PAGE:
Dwane Casey on future with Pistons: ‘I want to do what’s best for the organization’

Detroit News

Detroit — Nearly 40 minutes passed after RJ Hampton left the podium following yet another Pistons loss before coach Dwane Casey emerged for his post-game press conference, which was far later than usual.

Most of the players and team’s coaching staff left the arena before Casey sat before reporters to field questions about Detroit’s 11th consecutive loss, falling 123-108 to the Brooklyn Nets on Wednesday night.

Pistons owner Tom Gores sat courtside next to Jalen Rose for the team’s home finale, a loss that resulted in securing a franchise-worst home record of 9-32. Despite the loss, Gores cheered his team on throughout the game and gave his players a standing ovation as they walked off the court for the final time this season at Little Caesars Arena.

Gores didn’t speak to reporters Wednesday, but Casey said he had a conversation with him after the game and they plan to meet again once the season concludes to discuss the direction of the team.

“We just met,” Casey said. “We just talked about how we’re going to look at everything and meet again after we’re all done and see which way we all want to go as far as the organization, but there’s nothing been decided as far as that’s concerned, or talked about.”

Casey said his chat with Gores centered around the team’s effort, which Gores appreciated. There was also optimism surrounding Detroit’s upcoming top-five lottery pick, its status as one of the teams with the most cap space to spend in free agency and lastly, the return of Cade Cunningham and their other injured rotation players to next season’s roster.

Detroit has been without Bojan Bogadanovic, Alec Burks, Isaiah Stewart and Hamidou Diallo since early March.

“I think we get disillusioned a little bit about those guys not being here,” Casey said. “That was the message. He was happy about the way that (Jaden) Ivey and (Jalen) Duren have grown and gotten better, which they have. That’s a big plus for this year and kind of the silver lining for Cade being hurt is the development of Ivey.”

Despite the non-discussion about Casey’s status going forward, the veteran coach reassured his commitment to Gores by reminding the room that he’s still under contract through the 2023-24 season.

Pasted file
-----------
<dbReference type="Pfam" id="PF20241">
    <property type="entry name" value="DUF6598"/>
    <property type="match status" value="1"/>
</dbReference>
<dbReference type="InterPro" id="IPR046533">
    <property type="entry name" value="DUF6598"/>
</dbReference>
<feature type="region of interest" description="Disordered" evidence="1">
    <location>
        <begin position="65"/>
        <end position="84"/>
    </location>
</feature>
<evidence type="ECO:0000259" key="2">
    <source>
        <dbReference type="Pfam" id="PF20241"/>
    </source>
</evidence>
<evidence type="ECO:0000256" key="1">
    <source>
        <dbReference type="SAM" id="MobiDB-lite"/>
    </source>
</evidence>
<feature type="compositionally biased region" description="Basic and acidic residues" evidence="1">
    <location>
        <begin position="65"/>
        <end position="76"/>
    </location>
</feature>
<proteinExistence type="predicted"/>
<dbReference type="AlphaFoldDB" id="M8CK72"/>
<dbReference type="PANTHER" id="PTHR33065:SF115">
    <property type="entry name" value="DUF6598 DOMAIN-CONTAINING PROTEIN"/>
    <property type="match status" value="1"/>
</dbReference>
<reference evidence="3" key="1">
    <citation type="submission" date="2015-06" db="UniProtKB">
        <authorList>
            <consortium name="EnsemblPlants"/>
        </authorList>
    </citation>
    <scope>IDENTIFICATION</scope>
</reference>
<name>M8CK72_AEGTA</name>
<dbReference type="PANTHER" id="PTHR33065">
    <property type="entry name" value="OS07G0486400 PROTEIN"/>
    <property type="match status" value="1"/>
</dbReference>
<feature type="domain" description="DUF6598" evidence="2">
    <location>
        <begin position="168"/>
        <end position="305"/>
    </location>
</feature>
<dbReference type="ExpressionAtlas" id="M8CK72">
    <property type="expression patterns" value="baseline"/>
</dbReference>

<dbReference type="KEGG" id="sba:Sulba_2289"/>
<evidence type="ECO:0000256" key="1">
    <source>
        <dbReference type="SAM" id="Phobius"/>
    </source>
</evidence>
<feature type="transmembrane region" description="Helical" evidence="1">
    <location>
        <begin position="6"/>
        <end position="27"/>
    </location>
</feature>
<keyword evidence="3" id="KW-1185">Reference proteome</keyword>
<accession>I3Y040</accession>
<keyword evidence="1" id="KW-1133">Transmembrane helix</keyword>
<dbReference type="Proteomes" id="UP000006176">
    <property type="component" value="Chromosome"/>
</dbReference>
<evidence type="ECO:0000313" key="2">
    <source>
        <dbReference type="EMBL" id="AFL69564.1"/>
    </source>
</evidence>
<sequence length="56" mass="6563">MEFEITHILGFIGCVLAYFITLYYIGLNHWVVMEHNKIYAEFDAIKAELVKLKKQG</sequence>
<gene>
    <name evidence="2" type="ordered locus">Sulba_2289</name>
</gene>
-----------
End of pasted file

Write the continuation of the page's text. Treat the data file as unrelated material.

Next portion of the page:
“I’m here. I’m under contract for another year,” Casey said. “I committed to Tom. We were winning (almost) 60 games when I left (Toronto) and now we’re losing 60 games (in Detroit), but I committed to him to help turn around the organization and we are where we are right now. I know it seems like it’s forever away, but we’re not that far away.”

The Pistons have had one of their worst seasons in franchise history and are two losses away from tying the 1979-80 team-low record of 16-66. The club has been decimated by injuries, which affected continuity and rotations throughout the season. Inexperience has also played a factor.

Without their scoring veteran duo and scrappiness of Diallo and Stewart, Detroit’s focus for the final stretch of the season has shifted to the ongoing development of their mid-season acquisitions, including James Wiseman, Eugene Omoruyi and Hampton, who had the best game of his NBA career on Wednesday with a career-high 27 points five 3-pointers (5-of-8).

Hampton spoke to the Pistons’ routine of competing in stretches and not for the full game.

“It definitely came down to the little things,” Hampton said after the loss. “There’s not much to say than the little things. I think that’s what we’ve been dealing with all season, at least since I’ve been here. We’re in the game, then we kind of give in to the other team. I don’t think the other team beats us. We beat ourselves, so if we can learn how to sustain that for 48 minutes instead of 42 minutes, I think we’ll be fine.”

Whether the Pistons’ inability to be consistent lies on the players’ effort or if it stems from coaching remains to be seen. Casey is in his fifth season since he was hired in 2018 after winning Coach of the Year honors in Toronto. Since his arrival in Detroit, Casey has compiled a 120-259 record (31% win percentage) as coach of the Pistons.

“Nobody loves losing at all,” Casey said. “I think about the last year in Toronto when we won 59 games. Now, we’re on the opposite side of that. I know what the opposite side feels like. I was on that side of it in the rebuild in Toronto. I’ve seen the advancement and the growth and I’ve seen how quick it can turn. They won a championship by adding one player in Kawhi Leonard, but the foundation was there. It seems like it’s far away, but it’s not. I hope our fans will understand moving forward…let’s look at the big picture for the team and go from there.”

Casey sounded like a man who was at peace with his future, regardless of the outcome, when asked what would it mean for him to return next season to continue developing Detroit’s young nucleus.

“It would be good, but I want to do what’s best for the organization,” Casey said. “I love coaching. I love teaching. I’m not going to sit here and predict the future. We have two games to go. There will be a lot of time to sit down and figure everything out — whether it’s coming back here and coach or whatever decision Tom or Troy has for me. I’m a big boy. I’m not going to fade away or fade into the sunset or anything like that. There’s a lot of basketball still in me. I’m not sitting here looking for pity or anything like that, but whatever Tom and Troy decides to do, it’ll be that way.”

Decisions will be made one way or another during the offseason. Players will be evaluated. Coaches will, too. One thing’s for certain: Casey will be on the sideline for the Pistons’ last two games of the season in a two-game roadtrip at Indianapolis and Chicago.

Pistons at Pacers

Tipoff: 7 p.m. Tuesday, Bankerslife Fieldhouse, Indianapolis

TV/radio: BSD/97.1


Twitter: @MikeACurtis2

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